I had an amnio during pregnancy, thankfully the test came back negative for downsyndrome. However I was told that my baby was a girl, xxy. My daughter is now nine, and I have been experiencing some difficulties with her for several years. Is xxy normal, and if not can it affect development?
Like Cheyenne said, XXY is ONLY found in males (as is XYY). The only thing your daughter could have is a trisonomy, XXX.
Since only one X chromosome can be activated in a cell at one time, XXX usually causes no medical problems or distinguishing physical features, other than sometimes menstral irregularities.
I'm sorry you are wrong, and the results were not given by a doctor. I had an amnio during pregnancy to test for down syndrome and when the hospital staff phone to give results (negative) they ask if you would like to know the sex of the baby, however you have to go to the hospital and see it in writing on the result sheet. I went to the hospital and where the result sheet stated sex - it stated xxy, obviously being confused I looked at the nurse who said 'its a girl' and she was right the baby was indeed a girl, a perfectly normal baby girl.
Well, from all the genetics courses I had at UCD, XXY is *always* a male. The ONLY slight posibility I can think of is if the "Y" is just a fragment, which allowed the XX to give the "girl" gender assignment (mixed gonadal dysgenesis). Unless that Y chromosome is defective or a fragment, it contains the SRY gene that triggers embryonic development as a male (the testis). The presence or absence of a Y gene is what is used for gender determination.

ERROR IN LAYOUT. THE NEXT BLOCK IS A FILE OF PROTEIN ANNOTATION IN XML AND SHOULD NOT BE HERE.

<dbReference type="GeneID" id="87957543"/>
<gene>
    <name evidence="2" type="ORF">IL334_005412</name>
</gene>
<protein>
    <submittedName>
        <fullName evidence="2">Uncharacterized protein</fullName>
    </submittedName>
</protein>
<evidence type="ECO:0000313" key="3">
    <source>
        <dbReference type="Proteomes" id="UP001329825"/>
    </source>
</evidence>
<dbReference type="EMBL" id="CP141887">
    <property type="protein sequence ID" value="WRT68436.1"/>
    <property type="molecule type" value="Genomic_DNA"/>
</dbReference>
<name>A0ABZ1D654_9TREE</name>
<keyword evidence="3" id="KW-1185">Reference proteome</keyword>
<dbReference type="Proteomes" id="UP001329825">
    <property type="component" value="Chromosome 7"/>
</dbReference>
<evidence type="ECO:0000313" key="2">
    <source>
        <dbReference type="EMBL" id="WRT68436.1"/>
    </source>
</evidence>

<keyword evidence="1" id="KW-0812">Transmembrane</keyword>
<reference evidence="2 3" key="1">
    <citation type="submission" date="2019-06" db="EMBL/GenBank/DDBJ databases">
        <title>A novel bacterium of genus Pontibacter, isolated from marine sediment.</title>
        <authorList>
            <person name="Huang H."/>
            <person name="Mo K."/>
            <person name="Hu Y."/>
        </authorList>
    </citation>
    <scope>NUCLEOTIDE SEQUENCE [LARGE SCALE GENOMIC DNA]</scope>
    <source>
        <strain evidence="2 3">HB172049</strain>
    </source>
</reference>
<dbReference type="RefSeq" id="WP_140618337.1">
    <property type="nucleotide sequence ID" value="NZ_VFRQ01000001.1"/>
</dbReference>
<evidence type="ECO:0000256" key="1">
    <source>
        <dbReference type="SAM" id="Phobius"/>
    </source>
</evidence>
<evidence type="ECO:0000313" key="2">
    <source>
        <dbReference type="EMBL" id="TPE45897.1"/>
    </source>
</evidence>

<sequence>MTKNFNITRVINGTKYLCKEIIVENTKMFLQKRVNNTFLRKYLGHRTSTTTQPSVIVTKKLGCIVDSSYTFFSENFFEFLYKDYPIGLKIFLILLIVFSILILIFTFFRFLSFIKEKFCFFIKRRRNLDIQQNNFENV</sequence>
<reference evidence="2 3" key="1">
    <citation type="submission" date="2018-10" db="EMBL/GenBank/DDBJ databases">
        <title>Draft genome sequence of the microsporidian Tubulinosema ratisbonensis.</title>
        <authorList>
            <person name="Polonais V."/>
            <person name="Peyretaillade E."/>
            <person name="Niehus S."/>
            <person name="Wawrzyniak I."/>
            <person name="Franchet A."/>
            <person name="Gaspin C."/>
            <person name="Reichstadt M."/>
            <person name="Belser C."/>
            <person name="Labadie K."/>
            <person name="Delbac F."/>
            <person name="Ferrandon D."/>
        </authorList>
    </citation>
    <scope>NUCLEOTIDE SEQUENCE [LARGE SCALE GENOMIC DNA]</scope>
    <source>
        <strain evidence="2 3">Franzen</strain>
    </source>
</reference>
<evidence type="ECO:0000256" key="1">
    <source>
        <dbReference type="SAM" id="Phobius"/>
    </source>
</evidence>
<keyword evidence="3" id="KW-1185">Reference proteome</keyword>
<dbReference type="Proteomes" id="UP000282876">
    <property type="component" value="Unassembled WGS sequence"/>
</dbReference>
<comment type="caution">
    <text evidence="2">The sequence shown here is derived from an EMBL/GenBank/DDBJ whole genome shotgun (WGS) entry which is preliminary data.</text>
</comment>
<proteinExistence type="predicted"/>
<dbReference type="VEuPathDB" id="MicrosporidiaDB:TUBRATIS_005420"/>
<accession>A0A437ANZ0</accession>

All I can say at this point is to double-check with your doctor about the results of the karyotype of your daughter, and run whatever "difficulties" you've been experiencing by him (or have him refer you to a biomedical geneticist).
It is possible for you to have a daughter that is XXY. Here's how:
During meiosis II, there was a nondisjunction (improper segregation of the chromosomes) in your egg cell. This produces a gamete that is XXY. XXY is typically Klinefelter's syndrome and are usually male. However, if there was a translocation in the Y chromosome of the husband which translocated the SRY gene (the SRY gene confers male-ness) to the X chromosome (while donating the Y to its offspring), then the offspring would be XXY and yet be female.
I am not sure if there are any developmental repercussions from this...however there may not be because the Y chromosome does not encode many genes that do not have to do with sexuality and its presentation.
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